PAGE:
And to build on that, I think it's important, we can talk about what's happened in the rearview mirror. Let's think about where bond are headed, what does history tell us.  I think to do this properly we really need to strip out that income component and just look at the big price moves for bonds historically.  You can see that the last -- or excuse me, the price move that we've seen over the last year for bonds is down about 10.4 percent, which is not the worse, not second worse.  You really have to go down the list to find it, right in the middle, if you look at the top 25 worst price moves for that bond index.  Historically again that excludes income.  I think that that really, really helps you understand the fact that a portion of this loss that we're seeing is because we came off such a low interest rate environment.  We were less than 1 percent on that 10-year U.S. Treasury at the end of 2020.  So, coming off low interest rates, you just don't receive the amount of income that you do in a higher interest rate world.  So clearly that's one of the drivers here.  But I wanted to see if we strip out that income, what does the price return look like one year later?  And you can see it actually looks pretty good for these top 25 biggest moves in price only for bonds historically.  You can see on average one year later, you actually rebound a little bit.  On average you're up about 4 percent for that bond return.  So, if you include a 2 or 3 percent income stream that would put you into a total return range of 6 to 7 percent.  A little bit different than what the average is historically because again some of these periods in the '80s especially you had much higher interest rates, much bigger income that you're receiving.  Remember that's when we had double-digit interest rates, double-digit inflation.  So clearly we don't have the benefit today of that much higher interest rate level that we saw in the '80s.  That's why it's so important to really strip it down to this price only component to really understand how much did the, did interest rates and price movement rebound following these big move higher interest rates what we've seen.  And generally, they do settle back on average of about 4 percent price gain over the next 12 months.  Not positive in each one of these periods but I think we'd all take 4 percent right now in bonds, plus a little bit of income on top of that looks pretty good.  And at least that's, that's what history has told us.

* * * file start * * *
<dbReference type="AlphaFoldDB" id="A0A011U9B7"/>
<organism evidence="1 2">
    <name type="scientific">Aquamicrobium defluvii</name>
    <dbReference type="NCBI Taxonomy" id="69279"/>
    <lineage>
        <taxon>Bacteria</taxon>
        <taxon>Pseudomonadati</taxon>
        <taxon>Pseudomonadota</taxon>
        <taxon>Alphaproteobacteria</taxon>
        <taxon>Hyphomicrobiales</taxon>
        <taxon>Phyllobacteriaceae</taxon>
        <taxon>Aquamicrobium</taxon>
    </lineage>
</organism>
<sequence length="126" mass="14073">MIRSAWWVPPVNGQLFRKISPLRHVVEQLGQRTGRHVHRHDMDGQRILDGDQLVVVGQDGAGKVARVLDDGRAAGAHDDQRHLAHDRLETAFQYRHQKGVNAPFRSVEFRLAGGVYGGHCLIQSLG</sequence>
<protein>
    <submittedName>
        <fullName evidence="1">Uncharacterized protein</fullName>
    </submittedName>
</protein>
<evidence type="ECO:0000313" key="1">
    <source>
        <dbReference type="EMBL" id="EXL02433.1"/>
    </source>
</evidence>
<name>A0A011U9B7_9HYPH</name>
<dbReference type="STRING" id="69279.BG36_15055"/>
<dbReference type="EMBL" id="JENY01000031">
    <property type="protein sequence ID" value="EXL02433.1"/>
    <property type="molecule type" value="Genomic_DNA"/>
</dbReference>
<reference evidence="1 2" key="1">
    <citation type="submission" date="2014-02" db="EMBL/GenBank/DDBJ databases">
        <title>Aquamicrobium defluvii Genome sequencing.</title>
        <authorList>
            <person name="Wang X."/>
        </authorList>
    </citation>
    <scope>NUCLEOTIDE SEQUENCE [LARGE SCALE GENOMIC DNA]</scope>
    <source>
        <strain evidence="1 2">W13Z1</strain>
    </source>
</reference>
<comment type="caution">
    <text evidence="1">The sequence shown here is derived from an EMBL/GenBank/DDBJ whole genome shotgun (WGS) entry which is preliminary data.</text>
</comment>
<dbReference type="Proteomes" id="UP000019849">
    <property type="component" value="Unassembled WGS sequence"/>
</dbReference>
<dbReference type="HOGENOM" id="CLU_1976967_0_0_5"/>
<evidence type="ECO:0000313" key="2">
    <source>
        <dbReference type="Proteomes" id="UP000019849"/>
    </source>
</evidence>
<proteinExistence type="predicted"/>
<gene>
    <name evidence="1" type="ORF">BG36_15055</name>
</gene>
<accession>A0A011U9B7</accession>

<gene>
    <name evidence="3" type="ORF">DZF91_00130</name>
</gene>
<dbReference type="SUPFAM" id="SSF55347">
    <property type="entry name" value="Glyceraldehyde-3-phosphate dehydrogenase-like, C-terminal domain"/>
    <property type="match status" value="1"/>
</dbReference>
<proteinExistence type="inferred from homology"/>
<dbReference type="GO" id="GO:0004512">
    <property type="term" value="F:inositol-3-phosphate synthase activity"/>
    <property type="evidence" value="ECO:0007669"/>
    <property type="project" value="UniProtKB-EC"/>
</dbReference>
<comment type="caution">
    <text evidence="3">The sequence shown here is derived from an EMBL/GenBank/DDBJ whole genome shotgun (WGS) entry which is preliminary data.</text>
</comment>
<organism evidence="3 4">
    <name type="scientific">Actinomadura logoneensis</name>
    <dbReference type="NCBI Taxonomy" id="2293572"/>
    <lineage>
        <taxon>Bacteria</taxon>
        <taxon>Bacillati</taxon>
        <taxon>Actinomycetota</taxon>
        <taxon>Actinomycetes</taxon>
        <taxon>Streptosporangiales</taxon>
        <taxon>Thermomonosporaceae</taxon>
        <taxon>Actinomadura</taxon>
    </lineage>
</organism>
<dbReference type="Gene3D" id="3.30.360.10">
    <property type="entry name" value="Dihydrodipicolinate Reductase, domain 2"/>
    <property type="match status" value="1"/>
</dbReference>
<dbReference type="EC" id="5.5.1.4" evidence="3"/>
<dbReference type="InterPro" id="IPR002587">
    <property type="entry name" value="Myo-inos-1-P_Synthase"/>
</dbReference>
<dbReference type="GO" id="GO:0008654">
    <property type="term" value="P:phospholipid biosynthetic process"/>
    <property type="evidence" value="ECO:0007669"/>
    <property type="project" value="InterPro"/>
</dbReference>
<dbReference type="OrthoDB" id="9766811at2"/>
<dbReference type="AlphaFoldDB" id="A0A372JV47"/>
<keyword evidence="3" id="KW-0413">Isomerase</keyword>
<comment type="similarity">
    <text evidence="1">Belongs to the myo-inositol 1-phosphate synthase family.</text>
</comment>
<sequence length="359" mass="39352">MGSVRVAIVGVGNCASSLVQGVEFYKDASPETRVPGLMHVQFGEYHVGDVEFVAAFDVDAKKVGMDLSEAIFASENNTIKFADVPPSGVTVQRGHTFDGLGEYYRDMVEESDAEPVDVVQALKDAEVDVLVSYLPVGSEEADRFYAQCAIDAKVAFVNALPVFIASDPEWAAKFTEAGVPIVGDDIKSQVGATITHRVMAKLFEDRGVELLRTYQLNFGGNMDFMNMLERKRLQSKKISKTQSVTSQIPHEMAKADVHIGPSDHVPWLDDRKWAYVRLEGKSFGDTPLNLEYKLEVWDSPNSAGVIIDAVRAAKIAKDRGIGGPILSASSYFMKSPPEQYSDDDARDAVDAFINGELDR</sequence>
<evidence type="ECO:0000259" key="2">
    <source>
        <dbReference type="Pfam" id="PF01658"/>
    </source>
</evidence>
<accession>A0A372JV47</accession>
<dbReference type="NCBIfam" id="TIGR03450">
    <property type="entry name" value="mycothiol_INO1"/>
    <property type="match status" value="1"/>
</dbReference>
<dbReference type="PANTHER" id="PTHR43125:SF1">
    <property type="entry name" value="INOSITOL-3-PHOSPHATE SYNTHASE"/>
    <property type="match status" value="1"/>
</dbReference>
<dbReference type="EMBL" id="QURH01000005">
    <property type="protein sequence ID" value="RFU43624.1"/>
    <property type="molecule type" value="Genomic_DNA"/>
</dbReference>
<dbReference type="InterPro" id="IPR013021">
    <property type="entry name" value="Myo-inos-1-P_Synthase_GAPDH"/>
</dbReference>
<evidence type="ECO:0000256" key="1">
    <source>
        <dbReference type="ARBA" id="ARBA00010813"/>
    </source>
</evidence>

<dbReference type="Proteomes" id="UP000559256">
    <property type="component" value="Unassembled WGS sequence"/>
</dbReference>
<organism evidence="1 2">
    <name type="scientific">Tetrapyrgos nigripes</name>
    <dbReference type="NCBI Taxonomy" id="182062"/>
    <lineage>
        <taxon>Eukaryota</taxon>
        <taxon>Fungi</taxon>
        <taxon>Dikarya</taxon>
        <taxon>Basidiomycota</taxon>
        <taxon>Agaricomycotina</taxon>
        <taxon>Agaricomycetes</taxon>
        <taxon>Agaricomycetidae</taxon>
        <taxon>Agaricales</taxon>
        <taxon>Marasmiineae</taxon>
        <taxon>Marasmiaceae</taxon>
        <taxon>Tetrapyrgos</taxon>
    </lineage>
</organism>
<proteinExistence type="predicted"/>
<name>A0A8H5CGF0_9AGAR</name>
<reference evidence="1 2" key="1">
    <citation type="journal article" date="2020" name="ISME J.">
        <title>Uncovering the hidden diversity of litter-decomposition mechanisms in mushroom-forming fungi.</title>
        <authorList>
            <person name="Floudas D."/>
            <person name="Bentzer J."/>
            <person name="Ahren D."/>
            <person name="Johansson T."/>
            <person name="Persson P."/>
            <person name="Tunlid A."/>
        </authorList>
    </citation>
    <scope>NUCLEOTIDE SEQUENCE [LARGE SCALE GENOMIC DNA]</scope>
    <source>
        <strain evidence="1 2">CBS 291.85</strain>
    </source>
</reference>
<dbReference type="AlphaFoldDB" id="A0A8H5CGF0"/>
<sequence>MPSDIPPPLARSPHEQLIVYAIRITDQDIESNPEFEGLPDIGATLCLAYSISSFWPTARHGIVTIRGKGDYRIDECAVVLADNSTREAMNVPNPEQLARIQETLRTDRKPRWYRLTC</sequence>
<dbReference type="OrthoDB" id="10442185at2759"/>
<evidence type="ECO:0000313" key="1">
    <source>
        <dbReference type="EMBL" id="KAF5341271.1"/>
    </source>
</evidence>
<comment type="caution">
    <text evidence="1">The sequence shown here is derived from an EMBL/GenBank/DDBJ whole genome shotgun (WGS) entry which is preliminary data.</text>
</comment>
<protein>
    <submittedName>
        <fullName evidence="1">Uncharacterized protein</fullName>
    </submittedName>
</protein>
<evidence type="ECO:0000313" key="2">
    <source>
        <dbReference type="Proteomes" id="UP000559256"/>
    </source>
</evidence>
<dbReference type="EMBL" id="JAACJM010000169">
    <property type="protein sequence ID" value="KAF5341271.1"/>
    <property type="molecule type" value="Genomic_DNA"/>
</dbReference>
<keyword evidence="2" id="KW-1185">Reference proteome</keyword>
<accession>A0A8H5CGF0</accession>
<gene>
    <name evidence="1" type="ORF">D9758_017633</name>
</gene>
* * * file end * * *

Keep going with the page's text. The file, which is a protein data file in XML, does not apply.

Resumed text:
(07:39) Slide 6: The Fed raising rates by ½ percent or more

Of course, one of the stories is going to be the Fed raising interest rates this month.  Certainly, expect them to raise interest rates by 50 basis points in the month of May and certainly at some point in the future it seems very likely at least the market's priced in.  I didn't want to take a deep dive here but just did want to pull out the last time they raised by more than 1/4 percent.  Look at that 1/2 percent move or more and what the market did, I don't think there's too much to tell.  Really not enough periods to really, to really take much away here.  I think each one of these periods tends to be very unique and different.  You can see following '94, '95, clearly the Fed moves too fast.  And you can see the bonds and stocks had pretty good periods following, especially one year following that '94, '95 period.  And of course, 2000, they were a little late to that ballgame, that tech bubble that had inflated.  They were still raising rates into 2000, 50 basis points trying to really tame some of the economic growth and some of the momentum the tech bubble had created but clearly that was just really almost the end of that cycle where that bubble started to burst for those technology stocks and led us into a recession into 2001.


(09:02) Slide 7: 3rd worst start to a year for stocks

Looking at stocks for the year, of course stocks off to a slow start as well.  We're focused so much on bonds.  But stocks down almost 13 percent, 12.9 percent for the first four months of the year.  That's actually the third worst start for stocks.  I was a little surprised by that.  I thought some other periods might have eclipsed that.  But only 1932, 1939 were worse.  And again, a similar story to bonds.  If you look at how they finish off the rest of the year, how they looked 12 months later, it actually looks pretty good on average.  Not every period, you have periods like 1973 or 1941 clearly where stocks continued to head lower but on average you're up 14 percent for the rest of the year, up 24 percent 12 months later.  It paints a pretty rosy picture I think really.  You think about 1941, that we're in the middle of World War II.  1973, that was certainly a big bear market and recession back then.  I think this really helps paint the story that if we don't get a recession and you don't get a bigger geopolitical event the chances that stocks rebound looks pretty good based on the historical data.


(10:14) Slide 8: Volatility picking up in 2022